Does beauty have a price? The impact of a conceptualization of beauty on the price placebo effect in Turkey compared to New Zealand
journal contributionposted on 11.08.2020 by Djavlonbek Kadirov, C Raju, A Bardakcı, N Madak, M Saud Khan
Any type of content formally published in an academic journal, usually following a peer-review process.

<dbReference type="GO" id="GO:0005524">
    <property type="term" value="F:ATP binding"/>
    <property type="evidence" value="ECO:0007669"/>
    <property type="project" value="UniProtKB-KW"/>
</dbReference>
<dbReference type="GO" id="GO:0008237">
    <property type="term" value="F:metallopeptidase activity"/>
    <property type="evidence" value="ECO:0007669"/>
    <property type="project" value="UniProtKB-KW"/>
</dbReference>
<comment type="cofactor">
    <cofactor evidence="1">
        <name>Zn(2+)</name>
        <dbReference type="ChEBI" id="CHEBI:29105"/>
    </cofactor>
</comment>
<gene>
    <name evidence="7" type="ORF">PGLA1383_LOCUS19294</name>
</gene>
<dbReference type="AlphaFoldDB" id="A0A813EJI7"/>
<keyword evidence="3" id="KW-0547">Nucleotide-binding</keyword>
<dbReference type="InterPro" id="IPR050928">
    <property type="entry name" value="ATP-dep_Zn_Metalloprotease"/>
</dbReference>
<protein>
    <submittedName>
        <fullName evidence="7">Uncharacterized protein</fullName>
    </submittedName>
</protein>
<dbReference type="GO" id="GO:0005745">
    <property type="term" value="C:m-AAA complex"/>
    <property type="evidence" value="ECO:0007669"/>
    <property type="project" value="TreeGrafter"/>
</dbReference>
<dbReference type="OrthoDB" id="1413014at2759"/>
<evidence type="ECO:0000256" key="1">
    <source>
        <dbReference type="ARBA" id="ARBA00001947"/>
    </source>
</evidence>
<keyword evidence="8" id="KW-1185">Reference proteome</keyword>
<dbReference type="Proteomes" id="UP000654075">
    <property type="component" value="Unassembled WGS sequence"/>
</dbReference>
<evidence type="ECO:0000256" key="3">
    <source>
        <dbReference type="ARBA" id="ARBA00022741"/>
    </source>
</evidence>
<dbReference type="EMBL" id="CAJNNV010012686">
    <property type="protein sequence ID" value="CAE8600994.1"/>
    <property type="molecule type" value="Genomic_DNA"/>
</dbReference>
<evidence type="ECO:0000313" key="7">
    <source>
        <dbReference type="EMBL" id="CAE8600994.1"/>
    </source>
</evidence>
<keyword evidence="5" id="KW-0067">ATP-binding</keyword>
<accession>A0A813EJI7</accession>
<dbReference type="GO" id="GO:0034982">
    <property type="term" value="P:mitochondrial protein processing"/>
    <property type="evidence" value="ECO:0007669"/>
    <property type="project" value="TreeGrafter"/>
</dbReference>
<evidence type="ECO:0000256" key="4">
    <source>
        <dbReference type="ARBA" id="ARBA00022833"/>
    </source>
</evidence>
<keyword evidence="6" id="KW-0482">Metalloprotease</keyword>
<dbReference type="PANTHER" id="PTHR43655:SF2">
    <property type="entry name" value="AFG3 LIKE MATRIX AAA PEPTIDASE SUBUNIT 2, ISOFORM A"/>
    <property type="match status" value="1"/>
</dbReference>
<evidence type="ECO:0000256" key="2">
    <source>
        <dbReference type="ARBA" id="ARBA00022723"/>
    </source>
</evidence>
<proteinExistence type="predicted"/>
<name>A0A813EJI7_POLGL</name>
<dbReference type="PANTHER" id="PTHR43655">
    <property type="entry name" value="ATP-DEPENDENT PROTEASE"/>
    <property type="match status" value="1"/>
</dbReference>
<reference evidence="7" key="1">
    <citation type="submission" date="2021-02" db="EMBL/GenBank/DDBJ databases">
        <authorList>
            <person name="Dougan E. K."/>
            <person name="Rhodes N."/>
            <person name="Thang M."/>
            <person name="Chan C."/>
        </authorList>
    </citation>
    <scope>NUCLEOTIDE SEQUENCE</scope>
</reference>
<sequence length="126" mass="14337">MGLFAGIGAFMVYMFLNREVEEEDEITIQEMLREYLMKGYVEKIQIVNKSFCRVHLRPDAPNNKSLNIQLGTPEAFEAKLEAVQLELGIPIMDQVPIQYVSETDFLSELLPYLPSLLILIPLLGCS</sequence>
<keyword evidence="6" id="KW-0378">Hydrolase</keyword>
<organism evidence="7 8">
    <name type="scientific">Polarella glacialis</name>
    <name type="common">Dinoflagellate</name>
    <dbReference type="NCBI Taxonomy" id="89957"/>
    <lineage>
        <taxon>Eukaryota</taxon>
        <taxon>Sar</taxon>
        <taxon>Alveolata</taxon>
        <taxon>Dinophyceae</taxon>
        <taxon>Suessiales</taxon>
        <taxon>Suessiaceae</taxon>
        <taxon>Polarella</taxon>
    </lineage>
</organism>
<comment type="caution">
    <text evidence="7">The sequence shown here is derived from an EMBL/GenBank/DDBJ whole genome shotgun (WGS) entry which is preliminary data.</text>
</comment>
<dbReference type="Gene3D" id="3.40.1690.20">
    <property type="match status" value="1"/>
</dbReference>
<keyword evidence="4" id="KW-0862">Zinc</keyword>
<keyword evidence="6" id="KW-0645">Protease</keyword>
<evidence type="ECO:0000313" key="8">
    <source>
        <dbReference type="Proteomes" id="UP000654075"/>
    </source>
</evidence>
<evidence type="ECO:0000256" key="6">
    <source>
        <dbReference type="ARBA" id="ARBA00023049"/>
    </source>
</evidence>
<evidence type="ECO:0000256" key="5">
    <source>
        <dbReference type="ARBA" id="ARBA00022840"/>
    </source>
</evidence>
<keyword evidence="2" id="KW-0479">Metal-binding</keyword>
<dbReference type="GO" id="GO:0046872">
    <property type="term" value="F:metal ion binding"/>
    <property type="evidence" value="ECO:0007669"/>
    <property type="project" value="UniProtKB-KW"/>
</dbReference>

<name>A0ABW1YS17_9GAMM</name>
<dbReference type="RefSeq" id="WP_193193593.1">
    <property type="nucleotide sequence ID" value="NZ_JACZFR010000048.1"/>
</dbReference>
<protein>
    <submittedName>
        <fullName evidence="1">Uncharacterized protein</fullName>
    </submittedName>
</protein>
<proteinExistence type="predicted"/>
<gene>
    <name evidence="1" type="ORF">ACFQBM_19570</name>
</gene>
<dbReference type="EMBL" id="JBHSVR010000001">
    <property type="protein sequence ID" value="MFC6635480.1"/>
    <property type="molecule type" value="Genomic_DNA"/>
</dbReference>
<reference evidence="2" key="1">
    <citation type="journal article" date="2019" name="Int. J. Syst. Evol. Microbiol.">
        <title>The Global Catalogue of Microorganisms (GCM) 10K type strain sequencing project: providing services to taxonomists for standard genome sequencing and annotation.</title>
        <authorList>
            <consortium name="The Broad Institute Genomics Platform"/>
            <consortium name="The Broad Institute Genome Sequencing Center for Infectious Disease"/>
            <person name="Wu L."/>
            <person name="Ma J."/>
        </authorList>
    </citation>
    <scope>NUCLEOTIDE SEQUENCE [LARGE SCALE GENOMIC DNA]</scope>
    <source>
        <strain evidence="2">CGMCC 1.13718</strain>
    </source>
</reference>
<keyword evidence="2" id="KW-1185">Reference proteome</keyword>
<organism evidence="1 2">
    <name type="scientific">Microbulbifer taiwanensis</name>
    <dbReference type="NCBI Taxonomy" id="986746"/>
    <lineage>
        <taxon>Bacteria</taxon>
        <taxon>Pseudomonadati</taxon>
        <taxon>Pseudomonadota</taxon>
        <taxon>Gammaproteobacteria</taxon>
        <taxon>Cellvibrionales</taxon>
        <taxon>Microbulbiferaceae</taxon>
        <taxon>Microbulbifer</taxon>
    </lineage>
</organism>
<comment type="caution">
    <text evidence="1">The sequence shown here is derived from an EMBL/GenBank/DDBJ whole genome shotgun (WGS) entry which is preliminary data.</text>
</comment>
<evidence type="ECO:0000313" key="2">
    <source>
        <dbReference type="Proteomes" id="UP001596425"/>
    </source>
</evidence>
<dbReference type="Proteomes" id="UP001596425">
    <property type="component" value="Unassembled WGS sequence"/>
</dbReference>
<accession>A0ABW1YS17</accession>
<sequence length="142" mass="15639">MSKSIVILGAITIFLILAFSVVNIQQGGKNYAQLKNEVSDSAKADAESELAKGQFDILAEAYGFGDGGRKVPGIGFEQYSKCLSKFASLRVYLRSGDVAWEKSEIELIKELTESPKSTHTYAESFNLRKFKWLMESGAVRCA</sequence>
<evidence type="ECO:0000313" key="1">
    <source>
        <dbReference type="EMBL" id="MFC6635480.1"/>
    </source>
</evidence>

© 2020, Emerald Publishing Limited. Purpose: Marketers of beauty products capitalize on consumers’ perception of beauty to enact a price placebo effect through setting high prices to insinuate a superior performing product. Yet, in the context of growing alternative beauty movements emphasizing inner beauty and self-acceptance, little is known on how the effect of price on a product’s perceived effectiveness and satisfaction is bounded by different modes of beauty conceptualization (BC). Hence, this study aims to investigate how distinct perceptions of beauty impact the effectiveness-based and satisfaction-based price placebo effects in Muslim-majority markets such as Turkey compared to markets largely driven by Western values such as New Zealand. Design/methodology/approach: This research is based on a quasi-experimental factorial design based on the manipulation of the level of price for a beauty product and the observation of the extent of BC. The sample included 144 participants from Turkey and 147 participants from New Zealand. Findings: This research finds that the manipulation of the price (low vs high) equally activates the effectiveness-centered price placebo effect in both countries. When expectations are taken into account, the (satisfaction-based) price placebo effect is non-existent in New Zealand, while in Turkey the higher price leads to an opposite effect: a significant decrease in satisfaction. It is also found that the effect of price on effectiveness is moderated by BC. In both countries, the price placebo effect is activated only when consumers narrowly conceptualize beauty, while this effect does not hold for broad conceptualizers. The effect of BC on the price placebo appears to be stronger in New Zealand in comparison to Turkey. Practical implications: Marketing managers’ awareness of different perceptions of beauty and how these may influence the price placebo effect in different cultures would allow them to decide what strategies are most appropriate for different groups of customers. For example, by pursuing the movement toward inner beauty and its broad conceptualization, high-end brands are likely to compromise opportunities to capitalize on the price placebo effect. On the other hand, this alternative perspective may cultivate profound satisfaction in the long-term. Social implications: The price placebo effect disappears when people conceptualize beauty from a broad (inner) perspective. This suggests that public policymakers, to counteract the negative effects of misleading marketing and to create fair exchanges, must promote broad BC in society. Originality/value: This study contributes to the body of the existing research on price placebo by offering unique insights into the boundary conditions of the price placebo effect underscored by BC in two distinct cultural-religious settings. Also, it proposes two different variations of price placebo, namely, effectiveness-centered vs satisfaction-centered. From a methodological point of view, it is the first project in the Islamic marketing discipline that applies the Islamic perspective on causality.